“There I was walking through the airport, literally in shackles, with two armed guards on either side, not allowed to even go to the bathroom alone. It was a long flight and even once we reached Montego Bay I was treated like a criminal,” he recalls. Once back home, Rose booked himself into a hotel for six weeks and didn’t meet anyone. And it’s taken him nearly 12 months to get back to being himself and socializing. He even gave away the man-of-the-match award to Virat Kohli on Thursday.

Once a bright promise

Twenty years ago, when he burst onto the scene with pace and passion, knocking out six Indian batsmen on debut, including Sachin Tendulkar’s stumps which is believed to have generated the loudest roar in years at Sabina Park, it looked like West Indies finally had the man who’d take the mantle from Courtney Walsh and Curtly Ambrose. Unfortunately after three years, which included a self-imposed exile, sporadic wicket-taking bursts and numerous allegations and brickbats regarding his “bad-boy” image, his career was over while Ambrose and Walsh were still around.

“I could have retired the moment I bowled the great Tendulkar out. My goal though was to one day fill in the boots of Walsh and Ambrose and lead the pace attack. I never got to do that and never got to a point to value my career,” he says now. Rose, who spent seven years playing cricket in Los Angeles, is honest enough to put it down to a lax attitude and getting too cocky too early on with his success.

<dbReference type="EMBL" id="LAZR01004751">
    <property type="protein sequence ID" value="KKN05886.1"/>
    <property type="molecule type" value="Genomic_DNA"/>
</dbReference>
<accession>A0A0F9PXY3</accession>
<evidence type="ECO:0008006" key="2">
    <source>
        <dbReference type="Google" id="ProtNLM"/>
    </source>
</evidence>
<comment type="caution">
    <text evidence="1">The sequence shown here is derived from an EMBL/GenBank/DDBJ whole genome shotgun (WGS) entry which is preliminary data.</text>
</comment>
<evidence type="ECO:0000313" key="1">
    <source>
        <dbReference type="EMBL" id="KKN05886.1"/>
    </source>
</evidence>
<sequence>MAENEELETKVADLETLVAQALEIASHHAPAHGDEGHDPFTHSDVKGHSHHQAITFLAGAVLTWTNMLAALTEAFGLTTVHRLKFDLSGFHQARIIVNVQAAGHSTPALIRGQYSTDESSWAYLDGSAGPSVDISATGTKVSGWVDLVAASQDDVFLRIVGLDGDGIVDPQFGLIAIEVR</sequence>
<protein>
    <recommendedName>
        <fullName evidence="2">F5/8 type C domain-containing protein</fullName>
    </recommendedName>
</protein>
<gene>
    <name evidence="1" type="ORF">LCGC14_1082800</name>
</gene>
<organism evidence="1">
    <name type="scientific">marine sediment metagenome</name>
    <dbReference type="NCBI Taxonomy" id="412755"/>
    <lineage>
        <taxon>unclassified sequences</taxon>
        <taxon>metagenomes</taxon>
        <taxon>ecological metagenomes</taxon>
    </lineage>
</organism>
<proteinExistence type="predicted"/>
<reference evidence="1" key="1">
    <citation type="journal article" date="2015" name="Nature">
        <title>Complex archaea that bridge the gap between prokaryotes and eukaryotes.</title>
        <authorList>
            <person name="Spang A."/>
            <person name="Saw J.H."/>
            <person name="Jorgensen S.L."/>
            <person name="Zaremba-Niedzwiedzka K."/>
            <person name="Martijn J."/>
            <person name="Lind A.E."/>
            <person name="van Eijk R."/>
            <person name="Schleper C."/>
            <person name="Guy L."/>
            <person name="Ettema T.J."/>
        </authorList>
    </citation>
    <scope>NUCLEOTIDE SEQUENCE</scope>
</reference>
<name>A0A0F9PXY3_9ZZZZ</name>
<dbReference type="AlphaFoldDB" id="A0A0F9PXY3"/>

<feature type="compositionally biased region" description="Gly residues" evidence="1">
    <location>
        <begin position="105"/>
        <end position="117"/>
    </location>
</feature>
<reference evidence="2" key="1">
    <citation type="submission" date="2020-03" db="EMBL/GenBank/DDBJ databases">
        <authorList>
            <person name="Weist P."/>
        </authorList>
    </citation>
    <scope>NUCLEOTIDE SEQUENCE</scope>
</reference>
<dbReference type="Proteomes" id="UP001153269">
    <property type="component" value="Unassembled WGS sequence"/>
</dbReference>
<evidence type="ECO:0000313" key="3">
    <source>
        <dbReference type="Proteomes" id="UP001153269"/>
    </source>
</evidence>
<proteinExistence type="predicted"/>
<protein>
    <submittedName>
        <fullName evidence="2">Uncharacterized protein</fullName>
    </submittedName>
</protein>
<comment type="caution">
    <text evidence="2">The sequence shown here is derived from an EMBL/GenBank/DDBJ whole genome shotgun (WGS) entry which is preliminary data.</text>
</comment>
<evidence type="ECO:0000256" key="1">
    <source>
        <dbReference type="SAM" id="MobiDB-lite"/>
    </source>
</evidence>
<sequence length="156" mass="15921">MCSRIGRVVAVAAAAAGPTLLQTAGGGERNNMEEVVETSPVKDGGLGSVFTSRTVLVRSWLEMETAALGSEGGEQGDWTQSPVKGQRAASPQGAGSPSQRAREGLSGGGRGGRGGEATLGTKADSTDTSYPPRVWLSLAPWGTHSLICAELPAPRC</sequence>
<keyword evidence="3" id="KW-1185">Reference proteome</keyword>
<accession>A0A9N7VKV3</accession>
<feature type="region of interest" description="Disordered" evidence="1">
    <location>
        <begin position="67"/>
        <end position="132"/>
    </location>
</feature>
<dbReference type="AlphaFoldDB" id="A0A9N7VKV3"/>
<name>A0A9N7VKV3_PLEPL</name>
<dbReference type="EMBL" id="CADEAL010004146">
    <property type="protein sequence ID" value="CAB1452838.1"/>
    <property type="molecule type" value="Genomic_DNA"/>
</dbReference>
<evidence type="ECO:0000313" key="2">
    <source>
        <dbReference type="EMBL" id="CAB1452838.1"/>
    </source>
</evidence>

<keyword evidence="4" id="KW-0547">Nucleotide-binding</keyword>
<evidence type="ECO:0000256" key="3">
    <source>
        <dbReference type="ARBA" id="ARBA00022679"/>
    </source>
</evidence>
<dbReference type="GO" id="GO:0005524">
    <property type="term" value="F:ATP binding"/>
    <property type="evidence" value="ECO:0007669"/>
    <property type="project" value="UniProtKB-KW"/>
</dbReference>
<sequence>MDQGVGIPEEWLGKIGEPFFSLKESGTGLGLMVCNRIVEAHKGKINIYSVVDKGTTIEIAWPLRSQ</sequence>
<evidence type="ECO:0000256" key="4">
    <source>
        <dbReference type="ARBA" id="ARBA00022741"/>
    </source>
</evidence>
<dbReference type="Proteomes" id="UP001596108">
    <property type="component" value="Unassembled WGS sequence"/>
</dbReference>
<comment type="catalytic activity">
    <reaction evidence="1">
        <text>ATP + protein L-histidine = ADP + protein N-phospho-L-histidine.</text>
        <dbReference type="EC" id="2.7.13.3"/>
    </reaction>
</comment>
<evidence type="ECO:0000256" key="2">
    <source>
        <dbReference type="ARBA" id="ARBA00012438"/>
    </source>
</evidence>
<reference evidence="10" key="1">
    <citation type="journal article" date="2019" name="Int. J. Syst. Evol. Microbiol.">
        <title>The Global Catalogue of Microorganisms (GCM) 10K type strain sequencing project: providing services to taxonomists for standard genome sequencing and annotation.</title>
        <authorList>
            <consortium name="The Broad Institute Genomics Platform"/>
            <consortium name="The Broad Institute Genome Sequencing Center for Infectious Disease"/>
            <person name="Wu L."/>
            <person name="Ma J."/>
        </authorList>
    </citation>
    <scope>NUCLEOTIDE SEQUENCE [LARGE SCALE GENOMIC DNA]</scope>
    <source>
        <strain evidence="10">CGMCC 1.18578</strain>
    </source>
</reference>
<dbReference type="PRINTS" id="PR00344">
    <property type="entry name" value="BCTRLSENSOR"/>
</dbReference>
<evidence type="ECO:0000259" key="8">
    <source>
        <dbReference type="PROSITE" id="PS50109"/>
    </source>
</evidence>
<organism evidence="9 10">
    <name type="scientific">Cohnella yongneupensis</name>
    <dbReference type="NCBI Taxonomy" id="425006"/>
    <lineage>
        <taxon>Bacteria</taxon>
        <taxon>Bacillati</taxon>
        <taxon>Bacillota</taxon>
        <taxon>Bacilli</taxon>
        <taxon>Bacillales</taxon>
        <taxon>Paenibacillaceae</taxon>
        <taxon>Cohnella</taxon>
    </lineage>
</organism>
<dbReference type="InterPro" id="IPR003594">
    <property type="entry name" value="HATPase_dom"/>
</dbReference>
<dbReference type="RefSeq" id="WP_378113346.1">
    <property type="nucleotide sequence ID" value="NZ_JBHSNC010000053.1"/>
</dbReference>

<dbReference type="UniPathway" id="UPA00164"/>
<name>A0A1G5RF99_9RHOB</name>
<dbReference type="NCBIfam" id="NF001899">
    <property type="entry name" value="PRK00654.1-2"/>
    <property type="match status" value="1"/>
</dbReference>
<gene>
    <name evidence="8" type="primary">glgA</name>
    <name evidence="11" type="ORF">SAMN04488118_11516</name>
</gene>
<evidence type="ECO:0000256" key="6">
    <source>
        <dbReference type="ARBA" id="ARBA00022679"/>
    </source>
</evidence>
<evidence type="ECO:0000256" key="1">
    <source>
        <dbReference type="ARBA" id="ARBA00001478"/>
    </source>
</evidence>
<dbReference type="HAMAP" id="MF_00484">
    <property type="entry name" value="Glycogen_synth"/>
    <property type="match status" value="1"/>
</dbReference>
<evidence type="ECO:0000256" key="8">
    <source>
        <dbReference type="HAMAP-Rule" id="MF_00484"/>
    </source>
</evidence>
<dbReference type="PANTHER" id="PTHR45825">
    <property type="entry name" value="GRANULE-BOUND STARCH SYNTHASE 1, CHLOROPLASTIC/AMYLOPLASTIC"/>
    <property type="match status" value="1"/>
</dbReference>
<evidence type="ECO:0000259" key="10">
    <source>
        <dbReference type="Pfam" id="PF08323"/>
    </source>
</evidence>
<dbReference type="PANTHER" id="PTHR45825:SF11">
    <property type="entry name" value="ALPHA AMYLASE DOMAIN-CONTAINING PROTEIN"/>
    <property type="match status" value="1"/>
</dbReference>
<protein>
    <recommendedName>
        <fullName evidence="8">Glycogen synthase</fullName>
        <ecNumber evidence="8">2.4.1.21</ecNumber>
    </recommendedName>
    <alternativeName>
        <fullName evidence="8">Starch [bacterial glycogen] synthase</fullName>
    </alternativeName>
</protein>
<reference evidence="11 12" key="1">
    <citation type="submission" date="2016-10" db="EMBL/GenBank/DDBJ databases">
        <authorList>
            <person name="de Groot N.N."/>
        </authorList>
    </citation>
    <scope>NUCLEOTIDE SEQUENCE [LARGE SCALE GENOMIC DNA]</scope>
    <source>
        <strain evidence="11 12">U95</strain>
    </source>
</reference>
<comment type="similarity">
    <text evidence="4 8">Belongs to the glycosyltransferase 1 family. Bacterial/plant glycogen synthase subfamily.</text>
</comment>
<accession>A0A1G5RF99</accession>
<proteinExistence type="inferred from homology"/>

“In my opinion, professional athletes are all womanisers. I wish I had reached a point of maturity where I was level-headed, and didn’t get distracted by a woman walk by. Also that at the end of the day, I wasn’t thinking about some hot-date and instead focusing on every ball. I wish I had someone who put their arm around me and got me to focus. If you see someone dropping off a cliff, you pull them back. Don’t just watch them walk off,” he says.

The prison experience though hasn’t just made him wary of traveling overseas, it’s also left him very angry and intent on getting the authorities in New Zealand to render an explanation to the treatment meted out to him. But he hasn’t given up hope of continuing his relationship with cricket, and is planning to pursue coaching and commentating ambitions.   “You will only see me smile though once they’ve apologized for the injustice done to me. But the only reason I didn’t kill myself or even think about it in that prison cell was because I knew someday I would be back on the cricket field.”